These are the current victims of an upsurge in the incidence of measles in the UK. The rate is reported as being the highest in 18 years with 2016 confirmed cases by early 2013. The Daily Telegraph reported this and among the comments made to the article are some of the most uneducated and scaremongering statements, presumably in an attempt to misinform people of the benefits of vaccination while highlighting a singular case of infection after vaccination.

Anti-vaxxers behave in the same way as religites. They suffer from confirmation bias and cherry pick what data they can and then propose their own interpretation of that data. You have to deconstruct the comments to find anything worth a second glance. And the anti-vaxxers lie. They make a bald statement like 47,500 paralysed kids from Gates Foundation polio shots. This then takes an immense amount to time to track down the what and why of comments like this to lay the lie to rest and understand what the figure actually refers to which is a rise in India in the number of non-polio acute flaccid paralysis that has nothing to do with the vaccine.

Then some people comment on their own circumstances as though one can extrapolate from anecdotal evidence to a generalised community data base.

You are entitled to your own opinion but not entitled to your own facts. Apparently attributed to DP Moynihan. Well, he is right regardless.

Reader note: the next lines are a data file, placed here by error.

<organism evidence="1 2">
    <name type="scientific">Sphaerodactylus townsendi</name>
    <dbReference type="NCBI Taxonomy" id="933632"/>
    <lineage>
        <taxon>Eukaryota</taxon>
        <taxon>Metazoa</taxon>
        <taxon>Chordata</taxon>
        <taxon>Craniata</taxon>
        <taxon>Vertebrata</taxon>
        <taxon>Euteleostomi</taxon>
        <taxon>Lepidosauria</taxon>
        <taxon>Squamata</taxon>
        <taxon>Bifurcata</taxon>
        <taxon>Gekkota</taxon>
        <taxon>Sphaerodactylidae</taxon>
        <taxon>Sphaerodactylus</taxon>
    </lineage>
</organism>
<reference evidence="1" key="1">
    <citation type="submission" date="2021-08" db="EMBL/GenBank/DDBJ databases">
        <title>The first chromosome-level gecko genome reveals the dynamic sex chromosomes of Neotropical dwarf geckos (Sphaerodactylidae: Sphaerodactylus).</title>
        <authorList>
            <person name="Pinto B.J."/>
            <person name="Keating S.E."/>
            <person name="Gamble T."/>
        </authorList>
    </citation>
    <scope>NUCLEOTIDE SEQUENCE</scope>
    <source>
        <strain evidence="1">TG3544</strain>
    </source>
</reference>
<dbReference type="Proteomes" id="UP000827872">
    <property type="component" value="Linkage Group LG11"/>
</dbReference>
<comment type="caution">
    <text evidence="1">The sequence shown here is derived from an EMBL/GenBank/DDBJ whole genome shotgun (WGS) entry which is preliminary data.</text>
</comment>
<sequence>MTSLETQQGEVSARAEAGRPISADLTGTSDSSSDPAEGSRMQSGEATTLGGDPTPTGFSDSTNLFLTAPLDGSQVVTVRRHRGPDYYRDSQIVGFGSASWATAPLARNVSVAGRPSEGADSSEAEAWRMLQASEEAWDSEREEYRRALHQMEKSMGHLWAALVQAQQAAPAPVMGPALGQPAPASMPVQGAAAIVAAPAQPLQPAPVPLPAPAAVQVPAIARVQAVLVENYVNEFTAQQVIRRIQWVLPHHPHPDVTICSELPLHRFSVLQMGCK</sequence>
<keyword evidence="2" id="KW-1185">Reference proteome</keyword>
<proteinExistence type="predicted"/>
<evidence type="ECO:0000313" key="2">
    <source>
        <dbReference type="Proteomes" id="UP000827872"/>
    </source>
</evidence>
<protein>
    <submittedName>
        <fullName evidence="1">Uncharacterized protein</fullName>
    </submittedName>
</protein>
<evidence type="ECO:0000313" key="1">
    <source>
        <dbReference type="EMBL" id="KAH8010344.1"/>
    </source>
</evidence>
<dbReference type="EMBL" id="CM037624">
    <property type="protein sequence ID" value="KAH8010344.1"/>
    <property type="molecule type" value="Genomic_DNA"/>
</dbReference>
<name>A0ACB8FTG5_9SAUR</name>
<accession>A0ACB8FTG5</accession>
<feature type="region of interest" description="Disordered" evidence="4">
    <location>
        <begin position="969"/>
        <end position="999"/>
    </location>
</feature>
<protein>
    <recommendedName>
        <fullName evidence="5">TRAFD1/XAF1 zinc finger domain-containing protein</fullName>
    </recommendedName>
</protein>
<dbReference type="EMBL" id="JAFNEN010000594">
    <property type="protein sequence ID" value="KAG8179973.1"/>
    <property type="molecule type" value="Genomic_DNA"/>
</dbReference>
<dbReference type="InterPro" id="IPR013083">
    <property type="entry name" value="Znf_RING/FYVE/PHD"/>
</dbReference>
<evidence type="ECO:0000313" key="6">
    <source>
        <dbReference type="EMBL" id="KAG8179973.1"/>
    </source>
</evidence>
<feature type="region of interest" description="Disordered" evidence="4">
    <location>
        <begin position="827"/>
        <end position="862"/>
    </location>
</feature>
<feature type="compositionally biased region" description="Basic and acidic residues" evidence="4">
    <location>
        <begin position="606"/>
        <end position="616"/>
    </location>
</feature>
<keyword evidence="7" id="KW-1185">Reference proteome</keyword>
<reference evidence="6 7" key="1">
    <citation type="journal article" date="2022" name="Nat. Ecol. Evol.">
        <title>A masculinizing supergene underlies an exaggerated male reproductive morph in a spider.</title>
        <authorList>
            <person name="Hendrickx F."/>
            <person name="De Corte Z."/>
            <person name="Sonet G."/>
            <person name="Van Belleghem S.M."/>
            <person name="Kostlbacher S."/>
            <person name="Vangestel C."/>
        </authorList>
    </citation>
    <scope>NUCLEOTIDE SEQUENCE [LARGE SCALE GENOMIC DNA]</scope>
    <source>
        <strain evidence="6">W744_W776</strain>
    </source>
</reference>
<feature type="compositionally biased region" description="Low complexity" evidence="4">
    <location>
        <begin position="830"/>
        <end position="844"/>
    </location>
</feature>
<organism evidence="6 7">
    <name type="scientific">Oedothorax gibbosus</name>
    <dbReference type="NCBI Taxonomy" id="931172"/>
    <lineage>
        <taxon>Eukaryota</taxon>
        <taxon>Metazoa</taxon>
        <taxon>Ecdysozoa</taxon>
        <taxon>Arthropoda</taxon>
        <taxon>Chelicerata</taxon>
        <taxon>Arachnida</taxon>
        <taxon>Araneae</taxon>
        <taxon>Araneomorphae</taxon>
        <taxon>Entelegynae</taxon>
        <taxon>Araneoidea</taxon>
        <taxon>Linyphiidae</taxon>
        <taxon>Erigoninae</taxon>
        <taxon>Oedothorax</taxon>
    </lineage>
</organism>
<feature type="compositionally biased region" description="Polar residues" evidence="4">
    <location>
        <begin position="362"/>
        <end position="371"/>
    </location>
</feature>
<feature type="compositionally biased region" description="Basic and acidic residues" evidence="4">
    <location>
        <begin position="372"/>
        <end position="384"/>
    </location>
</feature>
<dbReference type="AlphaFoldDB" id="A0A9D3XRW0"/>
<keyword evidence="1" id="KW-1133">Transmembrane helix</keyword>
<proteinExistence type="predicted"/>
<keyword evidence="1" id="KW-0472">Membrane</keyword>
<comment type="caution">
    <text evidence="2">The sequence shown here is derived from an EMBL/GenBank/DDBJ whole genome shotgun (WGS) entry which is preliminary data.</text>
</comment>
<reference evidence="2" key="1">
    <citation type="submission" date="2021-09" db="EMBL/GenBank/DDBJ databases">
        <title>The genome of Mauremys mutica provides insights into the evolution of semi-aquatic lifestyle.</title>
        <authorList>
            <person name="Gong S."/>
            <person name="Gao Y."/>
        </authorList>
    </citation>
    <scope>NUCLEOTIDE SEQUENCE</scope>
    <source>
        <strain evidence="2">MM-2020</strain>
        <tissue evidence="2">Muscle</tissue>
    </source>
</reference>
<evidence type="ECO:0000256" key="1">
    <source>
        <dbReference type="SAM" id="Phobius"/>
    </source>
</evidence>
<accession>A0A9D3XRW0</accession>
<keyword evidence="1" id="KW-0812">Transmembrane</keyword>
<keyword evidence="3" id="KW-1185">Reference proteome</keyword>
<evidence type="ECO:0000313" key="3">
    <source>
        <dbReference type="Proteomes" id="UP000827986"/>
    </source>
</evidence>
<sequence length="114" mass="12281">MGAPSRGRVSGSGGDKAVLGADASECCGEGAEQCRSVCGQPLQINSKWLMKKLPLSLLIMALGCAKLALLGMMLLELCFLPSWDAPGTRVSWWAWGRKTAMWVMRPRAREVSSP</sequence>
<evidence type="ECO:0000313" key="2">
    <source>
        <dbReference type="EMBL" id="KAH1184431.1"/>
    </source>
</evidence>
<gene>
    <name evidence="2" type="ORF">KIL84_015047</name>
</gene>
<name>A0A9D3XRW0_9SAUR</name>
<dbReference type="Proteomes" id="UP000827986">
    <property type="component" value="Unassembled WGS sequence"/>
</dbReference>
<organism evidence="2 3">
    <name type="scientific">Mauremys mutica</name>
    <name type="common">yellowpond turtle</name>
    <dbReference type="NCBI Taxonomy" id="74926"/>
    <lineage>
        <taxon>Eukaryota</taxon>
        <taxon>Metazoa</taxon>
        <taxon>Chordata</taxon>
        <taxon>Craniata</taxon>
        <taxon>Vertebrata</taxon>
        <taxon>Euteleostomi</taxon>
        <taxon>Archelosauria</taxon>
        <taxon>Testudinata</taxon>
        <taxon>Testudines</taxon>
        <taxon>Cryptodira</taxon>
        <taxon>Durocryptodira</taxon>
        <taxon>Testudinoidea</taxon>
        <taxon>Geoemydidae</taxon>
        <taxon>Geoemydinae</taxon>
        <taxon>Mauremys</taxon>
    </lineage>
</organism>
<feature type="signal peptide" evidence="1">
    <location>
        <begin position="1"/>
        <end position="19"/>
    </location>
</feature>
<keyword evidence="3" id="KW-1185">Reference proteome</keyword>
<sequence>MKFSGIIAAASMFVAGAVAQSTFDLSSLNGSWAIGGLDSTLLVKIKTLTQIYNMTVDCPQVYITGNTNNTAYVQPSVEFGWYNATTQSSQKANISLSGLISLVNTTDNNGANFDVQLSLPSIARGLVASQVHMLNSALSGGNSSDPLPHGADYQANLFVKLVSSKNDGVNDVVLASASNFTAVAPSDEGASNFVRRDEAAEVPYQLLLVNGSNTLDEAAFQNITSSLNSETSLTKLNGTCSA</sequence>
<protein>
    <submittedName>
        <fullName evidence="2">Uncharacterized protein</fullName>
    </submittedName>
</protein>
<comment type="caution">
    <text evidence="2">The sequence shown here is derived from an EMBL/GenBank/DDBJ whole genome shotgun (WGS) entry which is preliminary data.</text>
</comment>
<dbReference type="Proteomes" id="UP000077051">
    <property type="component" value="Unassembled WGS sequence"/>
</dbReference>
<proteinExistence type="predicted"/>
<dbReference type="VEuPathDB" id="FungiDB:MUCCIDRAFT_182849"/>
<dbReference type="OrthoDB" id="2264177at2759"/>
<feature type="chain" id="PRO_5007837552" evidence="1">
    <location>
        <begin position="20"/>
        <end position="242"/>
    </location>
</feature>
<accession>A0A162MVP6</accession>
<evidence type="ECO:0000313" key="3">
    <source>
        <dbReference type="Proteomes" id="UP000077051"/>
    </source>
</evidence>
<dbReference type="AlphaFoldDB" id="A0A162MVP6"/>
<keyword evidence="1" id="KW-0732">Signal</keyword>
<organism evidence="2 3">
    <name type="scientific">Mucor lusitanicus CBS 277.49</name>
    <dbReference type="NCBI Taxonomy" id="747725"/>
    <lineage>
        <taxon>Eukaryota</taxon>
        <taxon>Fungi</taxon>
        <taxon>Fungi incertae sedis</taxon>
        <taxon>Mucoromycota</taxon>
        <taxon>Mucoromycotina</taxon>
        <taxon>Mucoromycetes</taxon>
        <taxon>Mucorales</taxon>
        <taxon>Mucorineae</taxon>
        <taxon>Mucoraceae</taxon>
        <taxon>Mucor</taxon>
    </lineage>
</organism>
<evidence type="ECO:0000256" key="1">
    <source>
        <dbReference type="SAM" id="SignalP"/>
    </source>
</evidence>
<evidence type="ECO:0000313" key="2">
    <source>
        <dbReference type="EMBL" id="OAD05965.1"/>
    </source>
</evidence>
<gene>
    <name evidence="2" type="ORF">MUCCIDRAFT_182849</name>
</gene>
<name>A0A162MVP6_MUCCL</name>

There was a good blog article in 2009 on scienceblogs about the anti vaccination movement. The irony is, of course, that medical research and technology has contributed to a diminution in the mortality rate of human beings.

Rubella fell sharply when immunization was introduced

Measles cases 1944-1963 follow a highly variable epidemic pattern, with 150,000-850,000 cases per year. A sharp decliine follows introduction of the vaccine in 1963, with fewer than 25,000 cases reported in 1968. Outbreaks around 1971 and 1977 gave 75,000 and 57,000 cases, respectively. Cases were stable at a few thousand per year until an outbreak of 28,000 in 1990. Cases declined from a few hundred per year in the early 1990s to a few dozen in the 2000s.

Measles reported in the US before & after introduction of the vaccine

And, of course, there’s small pox. Hasn’t been a case world wide since 1979 but an estimated 300 million died from small pox in the 20th century. I am sure even the silly and dangerously misinformed anti-vaxxers are glad that a global public health effort was undertaken to rid the world of that little nasty virus.